Anita Cohen, director for the Office of Americas at NIMA says that layers in the USGS National Map (proposed in 2001 and still in its infancy) provide a foundation for NIMA mapping. “On top of that, we provide denser data required for the homeland security mission,” she says.

Much of that data, however, is commercially available for a fee, posing a greater risk to information availability than potential classification, Cohen says. “We buy it and of course can’t put it in the public domain, but still use it for the purpose of homeland security.” NIMA’s priority, she says, is to provide unclassified data for homeland security. “Critical to the national security mission is the ability to widely share data, for example with state and local as well as federal emergency responders.”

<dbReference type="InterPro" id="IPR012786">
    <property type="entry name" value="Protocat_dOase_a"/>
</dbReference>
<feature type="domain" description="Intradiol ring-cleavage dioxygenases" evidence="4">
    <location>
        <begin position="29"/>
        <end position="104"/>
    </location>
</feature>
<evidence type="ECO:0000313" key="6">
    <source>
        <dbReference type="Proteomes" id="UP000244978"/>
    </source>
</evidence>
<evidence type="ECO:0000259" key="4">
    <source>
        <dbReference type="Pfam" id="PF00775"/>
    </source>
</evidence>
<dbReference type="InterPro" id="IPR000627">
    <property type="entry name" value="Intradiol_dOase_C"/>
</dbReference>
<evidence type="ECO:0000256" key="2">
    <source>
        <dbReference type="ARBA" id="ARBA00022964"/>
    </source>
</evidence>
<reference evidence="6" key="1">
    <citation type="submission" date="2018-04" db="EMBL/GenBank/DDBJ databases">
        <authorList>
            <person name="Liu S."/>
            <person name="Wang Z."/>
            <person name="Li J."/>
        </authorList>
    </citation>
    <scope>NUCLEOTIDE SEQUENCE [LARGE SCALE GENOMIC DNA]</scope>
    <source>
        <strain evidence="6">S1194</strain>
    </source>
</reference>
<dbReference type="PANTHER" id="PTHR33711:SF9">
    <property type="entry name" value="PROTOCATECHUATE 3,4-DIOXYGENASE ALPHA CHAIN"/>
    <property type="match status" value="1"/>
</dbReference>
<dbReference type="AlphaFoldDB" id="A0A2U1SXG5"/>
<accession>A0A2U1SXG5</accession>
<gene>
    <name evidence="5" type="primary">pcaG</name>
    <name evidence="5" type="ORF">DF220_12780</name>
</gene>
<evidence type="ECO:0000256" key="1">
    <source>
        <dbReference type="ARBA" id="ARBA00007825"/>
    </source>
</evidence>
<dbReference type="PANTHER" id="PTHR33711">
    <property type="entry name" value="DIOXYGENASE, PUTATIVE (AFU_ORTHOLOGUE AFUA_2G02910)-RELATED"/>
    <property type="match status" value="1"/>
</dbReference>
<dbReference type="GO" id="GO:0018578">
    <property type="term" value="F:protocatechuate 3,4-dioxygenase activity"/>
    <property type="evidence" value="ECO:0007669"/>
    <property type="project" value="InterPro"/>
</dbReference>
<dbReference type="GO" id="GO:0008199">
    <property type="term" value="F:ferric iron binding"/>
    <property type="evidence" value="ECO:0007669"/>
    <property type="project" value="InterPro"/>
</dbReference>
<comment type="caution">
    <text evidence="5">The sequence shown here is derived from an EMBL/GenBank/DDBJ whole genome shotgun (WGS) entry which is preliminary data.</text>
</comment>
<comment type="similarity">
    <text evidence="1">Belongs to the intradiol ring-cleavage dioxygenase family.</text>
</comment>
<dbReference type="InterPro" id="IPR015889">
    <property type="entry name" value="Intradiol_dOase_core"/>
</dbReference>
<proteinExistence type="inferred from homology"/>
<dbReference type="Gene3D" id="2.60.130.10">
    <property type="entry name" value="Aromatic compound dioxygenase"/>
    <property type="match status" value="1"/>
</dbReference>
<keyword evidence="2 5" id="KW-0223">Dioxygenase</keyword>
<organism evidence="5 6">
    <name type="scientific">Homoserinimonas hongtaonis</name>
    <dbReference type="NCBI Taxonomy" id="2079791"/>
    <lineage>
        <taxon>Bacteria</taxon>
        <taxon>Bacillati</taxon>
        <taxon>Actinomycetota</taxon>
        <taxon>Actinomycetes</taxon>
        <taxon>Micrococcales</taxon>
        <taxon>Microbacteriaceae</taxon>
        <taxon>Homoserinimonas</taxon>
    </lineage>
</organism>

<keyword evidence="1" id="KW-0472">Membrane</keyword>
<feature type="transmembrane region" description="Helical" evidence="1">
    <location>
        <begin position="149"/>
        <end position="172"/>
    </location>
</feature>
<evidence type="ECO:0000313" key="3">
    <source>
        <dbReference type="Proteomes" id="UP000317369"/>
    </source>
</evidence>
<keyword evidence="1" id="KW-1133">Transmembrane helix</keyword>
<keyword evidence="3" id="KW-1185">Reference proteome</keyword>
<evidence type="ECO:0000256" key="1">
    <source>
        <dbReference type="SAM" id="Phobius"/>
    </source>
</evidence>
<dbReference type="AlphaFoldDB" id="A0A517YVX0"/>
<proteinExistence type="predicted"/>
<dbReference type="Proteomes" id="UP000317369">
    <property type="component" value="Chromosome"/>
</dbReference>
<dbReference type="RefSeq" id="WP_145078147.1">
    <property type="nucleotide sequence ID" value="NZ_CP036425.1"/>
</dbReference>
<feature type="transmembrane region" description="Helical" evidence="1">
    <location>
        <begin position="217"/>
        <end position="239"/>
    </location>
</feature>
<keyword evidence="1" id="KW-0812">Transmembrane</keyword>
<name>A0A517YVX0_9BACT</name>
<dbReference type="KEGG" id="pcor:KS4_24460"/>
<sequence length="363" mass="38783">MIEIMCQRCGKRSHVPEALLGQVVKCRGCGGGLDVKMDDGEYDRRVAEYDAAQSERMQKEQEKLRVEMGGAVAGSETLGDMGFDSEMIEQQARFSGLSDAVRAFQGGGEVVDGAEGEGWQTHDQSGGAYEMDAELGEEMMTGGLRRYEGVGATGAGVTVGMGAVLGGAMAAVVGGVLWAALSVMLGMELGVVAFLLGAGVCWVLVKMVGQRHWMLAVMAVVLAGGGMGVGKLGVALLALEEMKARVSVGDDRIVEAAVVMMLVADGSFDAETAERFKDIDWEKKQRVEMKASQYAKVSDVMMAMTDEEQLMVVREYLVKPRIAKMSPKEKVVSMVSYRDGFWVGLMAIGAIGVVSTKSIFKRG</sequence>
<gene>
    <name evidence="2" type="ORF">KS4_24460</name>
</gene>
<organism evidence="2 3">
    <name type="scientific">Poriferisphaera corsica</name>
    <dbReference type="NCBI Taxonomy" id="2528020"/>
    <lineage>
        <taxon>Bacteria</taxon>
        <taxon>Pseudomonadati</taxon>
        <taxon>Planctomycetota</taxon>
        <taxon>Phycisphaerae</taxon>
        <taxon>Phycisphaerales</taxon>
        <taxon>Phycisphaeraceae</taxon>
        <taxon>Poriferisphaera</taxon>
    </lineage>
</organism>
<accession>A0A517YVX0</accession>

These types of discussions will continue, Boland says, with agencies determining where to strike the balance between openness and security. She suspects that more areas of geoscience will start to see the effects, with geologic hazards entering the discussion on sensitive data.

Thinking as a terrorist would for devising possible uses of such hazards data, she says: “Let’s say that I-70, where it runs through Colorado, has several areas particularly vulnerable to rock falls, landslides or avalanches. If you are a terrorist and you want to block I-70, setting off a small detonation in those vulnerable areas could easily create a rock fall that would block the road” — a plot line representative of the tough choices facing scientific agencies.

Lisa M. Pinsker